The descriptions in the writing are every interesting:
IP1 "“The plunderer is everywhere, and the servant takes what he finds." IP2: "[hearts] are violent, pestilence is throughout the land, blood is everywhere, death is not lacking... the river is blood, yet men drink of it. Men shrink from human beings and thirst after water... Indeed, gates, columns and walls are burnt up,...Egypt has become an empty are few" IP3 "Gold and lapis lazuli, silver and malachite, carnelian and bronze… are fastened on the neck of female slaves." IP4 "Trees are destroyed and the branches are stripped off" IP5 "If I knew where God is, then I would serve Him... all animals, their hearts weep; cattle moan because of the state of the land. Indeed, the children of princes are dashed against walls, and the children of the neck are laid out on the high ground...that has perished which was yesterday seen. The land is left over to its weariness like the cutting of flax...“Slaves (who have now been freed) are throughout the land." IP6 "No fruit nor herbs are found Oh, that the earth would cease from noise, and tumult (uproar) be no more." IP7 "Behold, the fire has mounted up on high. Its burning goes forth against the enemies of the land." IP9 "The land is without light."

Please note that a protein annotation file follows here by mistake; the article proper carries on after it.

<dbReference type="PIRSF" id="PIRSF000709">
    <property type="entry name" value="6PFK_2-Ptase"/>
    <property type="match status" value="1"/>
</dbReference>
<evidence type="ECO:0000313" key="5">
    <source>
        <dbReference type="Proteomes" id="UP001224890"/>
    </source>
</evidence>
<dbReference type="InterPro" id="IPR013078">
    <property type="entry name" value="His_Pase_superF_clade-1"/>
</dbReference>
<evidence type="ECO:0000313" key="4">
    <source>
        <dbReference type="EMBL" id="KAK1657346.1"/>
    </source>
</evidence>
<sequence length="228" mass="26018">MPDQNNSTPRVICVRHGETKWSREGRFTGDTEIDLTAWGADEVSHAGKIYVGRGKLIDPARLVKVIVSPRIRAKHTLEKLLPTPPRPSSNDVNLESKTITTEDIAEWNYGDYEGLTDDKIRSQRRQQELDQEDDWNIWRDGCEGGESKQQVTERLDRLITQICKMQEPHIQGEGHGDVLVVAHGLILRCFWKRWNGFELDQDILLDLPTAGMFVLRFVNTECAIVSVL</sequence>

After reading that; take time to read the details in Exodus 7:14-13:16

The ten plagues are possibly witnessed; fire, child death, drinking bloody water due to the Nile turning to blood, slaves being freed, pillaging, loud noises and plants stripped (locus horde?), and darkness... When the majority of a nations laborers are suddenly taking all the food and wealth to hit the road, following multiple national catastrophes; of course it would be perceived as evil, they would be vilified and thought of as enemies; Egypt in the 15th Century BC would feel victimized. Hatshepsut, Moses step mother and wife of Tuthmosis II, is also erased from history by Tuthmosis III probably due in part to this historic national embarrassment.